At low outside temps, extended idle times are necessary to save the transmission. If you have to acheive 45+ mph with a cold trans, it will not go into overdrive lockup. If your torque converter is not locked up, your spinning against clutch and steel material. Ask you local trans shop. While your there, ask how much for a rebuild of your specific model.

February 16, 2009 at 12:06 pm
(12) cyantist says:

I understood that some of the lower enginie lubrication is provided by splash from the rotating crankshaft. The reason police cars idling ovrenight to keep warm during surveillance leads to excess wear is poor lubrication. The solution should be to simply rev the engine every few minutes to spray to oil around the crankcase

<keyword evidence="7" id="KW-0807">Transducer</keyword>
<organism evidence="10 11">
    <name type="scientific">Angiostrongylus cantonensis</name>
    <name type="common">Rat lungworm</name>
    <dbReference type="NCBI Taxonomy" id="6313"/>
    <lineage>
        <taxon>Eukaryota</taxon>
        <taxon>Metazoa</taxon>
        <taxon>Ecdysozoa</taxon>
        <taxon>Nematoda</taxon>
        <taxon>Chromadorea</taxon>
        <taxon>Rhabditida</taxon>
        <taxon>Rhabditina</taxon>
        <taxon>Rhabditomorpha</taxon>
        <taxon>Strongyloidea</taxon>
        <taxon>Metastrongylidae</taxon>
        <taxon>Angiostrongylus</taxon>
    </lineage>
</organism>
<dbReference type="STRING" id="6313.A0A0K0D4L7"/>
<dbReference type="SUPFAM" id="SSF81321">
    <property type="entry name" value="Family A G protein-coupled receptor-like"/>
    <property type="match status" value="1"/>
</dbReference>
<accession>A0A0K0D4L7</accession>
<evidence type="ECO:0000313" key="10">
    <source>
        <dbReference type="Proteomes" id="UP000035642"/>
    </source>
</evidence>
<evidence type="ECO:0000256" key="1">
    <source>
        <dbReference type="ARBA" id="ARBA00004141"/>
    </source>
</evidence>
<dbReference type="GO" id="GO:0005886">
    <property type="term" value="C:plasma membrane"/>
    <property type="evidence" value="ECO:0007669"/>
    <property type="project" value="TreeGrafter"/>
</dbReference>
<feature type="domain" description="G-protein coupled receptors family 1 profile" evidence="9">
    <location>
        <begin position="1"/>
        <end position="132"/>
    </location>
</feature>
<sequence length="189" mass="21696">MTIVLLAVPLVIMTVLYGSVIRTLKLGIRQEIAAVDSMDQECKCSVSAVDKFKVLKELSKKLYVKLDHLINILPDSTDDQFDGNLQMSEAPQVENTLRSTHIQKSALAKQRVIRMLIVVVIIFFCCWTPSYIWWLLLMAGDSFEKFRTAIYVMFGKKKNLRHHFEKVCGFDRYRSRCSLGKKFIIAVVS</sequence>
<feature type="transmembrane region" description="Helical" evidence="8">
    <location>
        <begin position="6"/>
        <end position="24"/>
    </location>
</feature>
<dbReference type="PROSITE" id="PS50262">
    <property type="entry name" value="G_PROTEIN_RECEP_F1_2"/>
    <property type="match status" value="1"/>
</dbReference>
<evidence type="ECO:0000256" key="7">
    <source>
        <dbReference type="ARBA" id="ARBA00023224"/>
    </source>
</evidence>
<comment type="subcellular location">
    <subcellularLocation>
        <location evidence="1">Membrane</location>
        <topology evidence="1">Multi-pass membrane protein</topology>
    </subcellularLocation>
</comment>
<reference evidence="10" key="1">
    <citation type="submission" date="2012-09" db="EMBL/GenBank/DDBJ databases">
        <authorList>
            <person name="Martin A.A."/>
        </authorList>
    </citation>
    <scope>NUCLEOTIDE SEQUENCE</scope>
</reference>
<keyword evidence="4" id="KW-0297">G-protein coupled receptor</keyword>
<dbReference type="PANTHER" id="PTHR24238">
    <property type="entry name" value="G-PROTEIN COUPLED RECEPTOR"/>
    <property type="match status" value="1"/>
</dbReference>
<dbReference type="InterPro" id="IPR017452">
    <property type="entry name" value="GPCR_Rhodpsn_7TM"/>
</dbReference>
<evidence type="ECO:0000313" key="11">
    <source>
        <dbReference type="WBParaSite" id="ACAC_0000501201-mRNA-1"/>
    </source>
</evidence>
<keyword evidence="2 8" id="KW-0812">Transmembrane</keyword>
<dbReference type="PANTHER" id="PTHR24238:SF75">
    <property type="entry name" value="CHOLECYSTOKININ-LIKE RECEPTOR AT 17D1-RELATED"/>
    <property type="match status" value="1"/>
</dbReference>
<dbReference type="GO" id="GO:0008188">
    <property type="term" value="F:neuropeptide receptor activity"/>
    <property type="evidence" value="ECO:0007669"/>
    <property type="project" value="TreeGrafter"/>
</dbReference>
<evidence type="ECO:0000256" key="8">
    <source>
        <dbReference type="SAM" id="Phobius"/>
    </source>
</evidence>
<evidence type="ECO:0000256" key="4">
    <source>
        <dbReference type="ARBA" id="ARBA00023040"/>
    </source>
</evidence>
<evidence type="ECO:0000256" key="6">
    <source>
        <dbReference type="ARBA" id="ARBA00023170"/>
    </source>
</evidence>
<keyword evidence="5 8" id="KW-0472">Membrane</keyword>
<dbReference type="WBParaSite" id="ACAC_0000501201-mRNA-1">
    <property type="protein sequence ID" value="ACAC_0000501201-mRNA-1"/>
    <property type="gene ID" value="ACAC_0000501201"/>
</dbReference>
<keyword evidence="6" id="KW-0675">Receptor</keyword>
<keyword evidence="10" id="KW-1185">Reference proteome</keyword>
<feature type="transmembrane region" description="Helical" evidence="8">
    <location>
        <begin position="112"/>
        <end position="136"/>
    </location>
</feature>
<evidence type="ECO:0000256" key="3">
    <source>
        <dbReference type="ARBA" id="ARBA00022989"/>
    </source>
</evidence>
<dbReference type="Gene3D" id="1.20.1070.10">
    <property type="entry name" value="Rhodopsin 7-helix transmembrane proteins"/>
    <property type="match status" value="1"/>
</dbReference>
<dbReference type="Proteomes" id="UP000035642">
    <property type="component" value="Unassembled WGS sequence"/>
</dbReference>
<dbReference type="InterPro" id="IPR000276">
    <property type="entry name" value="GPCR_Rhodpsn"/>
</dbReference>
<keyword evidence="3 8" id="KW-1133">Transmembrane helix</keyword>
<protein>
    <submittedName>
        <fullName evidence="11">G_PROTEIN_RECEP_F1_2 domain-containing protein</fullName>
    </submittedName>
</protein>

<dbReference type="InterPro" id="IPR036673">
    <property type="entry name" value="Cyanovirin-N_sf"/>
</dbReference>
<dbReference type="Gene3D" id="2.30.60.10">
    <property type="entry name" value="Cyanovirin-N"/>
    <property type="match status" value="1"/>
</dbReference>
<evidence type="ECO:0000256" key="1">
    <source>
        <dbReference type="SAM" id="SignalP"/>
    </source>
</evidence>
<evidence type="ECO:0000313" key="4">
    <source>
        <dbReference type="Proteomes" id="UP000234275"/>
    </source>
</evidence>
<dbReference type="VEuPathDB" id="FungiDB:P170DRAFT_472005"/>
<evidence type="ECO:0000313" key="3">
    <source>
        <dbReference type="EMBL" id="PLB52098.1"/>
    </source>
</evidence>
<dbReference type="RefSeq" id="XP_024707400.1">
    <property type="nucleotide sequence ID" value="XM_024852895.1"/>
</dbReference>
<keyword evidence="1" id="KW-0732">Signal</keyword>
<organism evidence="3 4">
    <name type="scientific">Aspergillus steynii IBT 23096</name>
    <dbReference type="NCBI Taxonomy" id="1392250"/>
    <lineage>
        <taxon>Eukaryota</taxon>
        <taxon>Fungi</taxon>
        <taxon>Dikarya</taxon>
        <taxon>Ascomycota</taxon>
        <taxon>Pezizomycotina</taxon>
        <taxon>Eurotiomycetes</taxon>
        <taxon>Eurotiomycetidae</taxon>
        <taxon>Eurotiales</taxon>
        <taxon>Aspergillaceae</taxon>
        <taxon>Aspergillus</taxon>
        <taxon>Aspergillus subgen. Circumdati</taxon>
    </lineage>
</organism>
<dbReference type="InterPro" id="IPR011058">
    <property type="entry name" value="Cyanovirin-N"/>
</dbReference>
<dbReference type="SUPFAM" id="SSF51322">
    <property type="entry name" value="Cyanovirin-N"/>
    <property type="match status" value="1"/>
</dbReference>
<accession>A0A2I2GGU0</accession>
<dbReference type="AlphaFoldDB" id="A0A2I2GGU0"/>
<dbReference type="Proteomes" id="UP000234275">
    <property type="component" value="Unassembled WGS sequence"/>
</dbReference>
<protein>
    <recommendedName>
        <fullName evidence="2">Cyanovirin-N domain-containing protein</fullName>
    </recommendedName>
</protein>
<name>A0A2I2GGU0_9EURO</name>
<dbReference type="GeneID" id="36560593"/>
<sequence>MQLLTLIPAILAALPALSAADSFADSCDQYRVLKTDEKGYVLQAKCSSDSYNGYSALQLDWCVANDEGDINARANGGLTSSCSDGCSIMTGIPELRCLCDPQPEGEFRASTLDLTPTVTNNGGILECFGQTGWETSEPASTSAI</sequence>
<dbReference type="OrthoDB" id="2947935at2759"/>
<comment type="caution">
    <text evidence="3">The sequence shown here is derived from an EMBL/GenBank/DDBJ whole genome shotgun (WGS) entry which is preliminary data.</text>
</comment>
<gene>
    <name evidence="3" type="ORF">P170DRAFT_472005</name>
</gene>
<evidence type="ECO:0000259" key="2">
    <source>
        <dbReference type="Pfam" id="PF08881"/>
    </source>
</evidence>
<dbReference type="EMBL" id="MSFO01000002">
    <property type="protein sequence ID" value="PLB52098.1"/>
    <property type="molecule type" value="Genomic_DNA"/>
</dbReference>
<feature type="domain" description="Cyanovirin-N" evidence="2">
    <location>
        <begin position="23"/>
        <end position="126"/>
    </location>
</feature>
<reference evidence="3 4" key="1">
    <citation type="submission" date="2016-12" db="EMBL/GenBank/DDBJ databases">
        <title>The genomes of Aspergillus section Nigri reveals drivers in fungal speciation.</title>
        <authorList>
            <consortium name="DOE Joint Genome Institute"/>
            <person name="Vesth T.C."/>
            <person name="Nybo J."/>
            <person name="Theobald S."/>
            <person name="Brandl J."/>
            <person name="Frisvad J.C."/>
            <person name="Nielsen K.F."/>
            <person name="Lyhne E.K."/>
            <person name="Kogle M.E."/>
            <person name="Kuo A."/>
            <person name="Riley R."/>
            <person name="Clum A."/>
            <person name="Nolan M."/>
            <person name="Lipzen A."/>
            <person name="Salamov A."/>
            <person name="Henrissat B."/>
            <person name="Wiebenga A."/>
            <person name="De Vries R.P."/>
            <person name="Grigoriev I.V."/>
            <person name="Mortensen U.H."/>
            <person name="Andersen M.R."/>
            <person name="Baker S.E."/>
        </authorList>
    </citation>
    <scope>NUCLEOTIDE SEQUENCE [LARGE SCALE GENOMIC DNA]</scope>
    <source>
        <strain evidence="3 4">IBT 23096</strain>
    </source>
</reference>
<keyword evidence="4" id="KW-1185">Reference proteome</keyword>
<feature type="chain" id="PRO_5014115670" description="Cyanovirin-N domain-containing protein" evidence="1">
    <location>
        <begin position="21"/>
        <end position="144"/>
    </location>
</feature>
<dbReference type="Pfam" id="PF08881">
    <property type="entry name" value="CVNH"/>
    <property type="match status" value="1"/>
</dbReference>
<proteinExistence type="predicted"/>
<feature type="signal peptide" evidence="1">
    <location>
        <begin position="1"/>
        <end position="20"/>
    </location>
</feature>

February 19, 2009 at 3:10 pm
(13) Jon says:

I’ve found that on cold mornings, I start my Durango’s motor and let it warm up with the defrosters going while I scrape the windows. If I take it slow, the few minutes I take is enough to take the next mile to school at the 25 mph speed limit. But then again, that’s just the way the ball rolls in the morning for me, it’d be a complete lie to say I do it on purpose.

February 22, 2009 at 12:52 am
(14) amit roy says:

Idling is bad for diesel engines,as it causes giazing of liner leading to poor engine life.

February 27, 2009 at 2:34 pm
(15) Thomas Watts, Sr. says:

If you are trying to recharge a car battery, you may want to let it idle? This is my situation due to having a small pull against my battery ALL the time.
I know I should fix the problem and not put on a bandaid, but it has to do with wheelchairs. ramps, etc. (Re)charging is the easiest solution. Comments pls on letting the van run for 30-45 minutes for recharging.